William Holland was born a slave in the mid-1830s in Todd County, Kentucky. William spent most of his first 30 years working as a slave in Maury County, Tennessee for his owner Benjamin Harlan. Holland began his life in a country where the law said he was only a piece of farm property. When he died some 70 years later, he was, by law an American citizen and a property owner.
In 1864, William Holland left his bondage behind and joined the Union army as a Private in the 3rd Alabama Infantry of African Descent. His unit became part of the 111th United States Colored Infantry (USCI) in June 1864. The 111th USCI guarded railroads in middle Tennessee and northern Alabama. On September 23-24, 1864, Confederate cavalry under General Nathan Bedford Forrest attacked Athens, Alabama capturing William and most of his regiment. Holland’s Confederate captors thrust him back into enslavement. He was assigned to Dr. James Cowan, General Forrest’s chief surgeon, as a “waitman” or servant. Holland remained with Forrest’s soldiers through their defeats at Franklin and Nashville.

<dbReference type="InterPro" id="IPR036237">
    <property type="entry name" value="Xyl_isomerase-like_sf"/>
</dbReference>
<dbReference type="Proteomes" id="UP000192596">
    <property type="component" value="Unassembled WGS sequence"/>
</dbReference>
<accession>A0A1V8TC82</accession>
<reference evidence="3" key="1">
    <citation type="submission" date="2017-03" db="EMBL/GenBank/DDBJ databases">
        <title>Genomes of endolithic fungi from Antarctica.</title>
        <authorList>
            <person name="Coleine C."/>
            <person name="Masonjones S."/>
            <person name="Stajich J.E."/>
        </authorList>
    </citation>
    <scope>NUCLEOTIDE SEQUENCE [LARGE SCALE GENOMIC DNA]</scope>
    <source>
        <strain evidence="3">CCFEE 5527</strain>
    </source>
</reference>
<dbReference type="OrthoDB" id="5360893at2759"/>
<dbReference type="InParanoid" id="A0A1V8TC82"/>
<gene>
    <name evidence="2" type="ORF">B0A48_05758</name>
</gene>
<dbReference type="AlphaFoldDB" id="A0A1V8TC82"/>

In early 1865, Holland escaped and made it back to Union lines. He rejoined the 111th USCI in Murfreesboro and was promoted to Sergeant. William and his fellow black soldiers located and reburied the remains of thousands of Union soldiers and began building a stone wall surrounding Stones River National Cemetery. They created that hallowed ground under the supervision of Chaplain William Earnshaw until their army service ended in 1866. After the war, Holland worked at the National Cemetery as a civilian laborer.
William and many of his army comrades remained in the area joining with other formerly enslaved people to form a Freedmen’s community centered on the national cemetery. The community was aptly named Cemetery and included farms, homes, churches, and a school. William purchased his property, which lies near the Hazen Brigade Monument, in 1867 and raised his family there. The National Park Service purchased this land from Holland’s descendants in 2001.
William Holland's story of transition from slave to soldier to property owner and citizen represents the stories of four million slaves who gained their freedom as a result of the terrible sacrifices exacted by the Civil War. How important was this transition to William? Despite being eligible to be buried next to his fellow soldiers in the national cemetery he helped build, William Holland chose the property that he purchased as a free man as his final resting place.
Last updated: February 14, 2021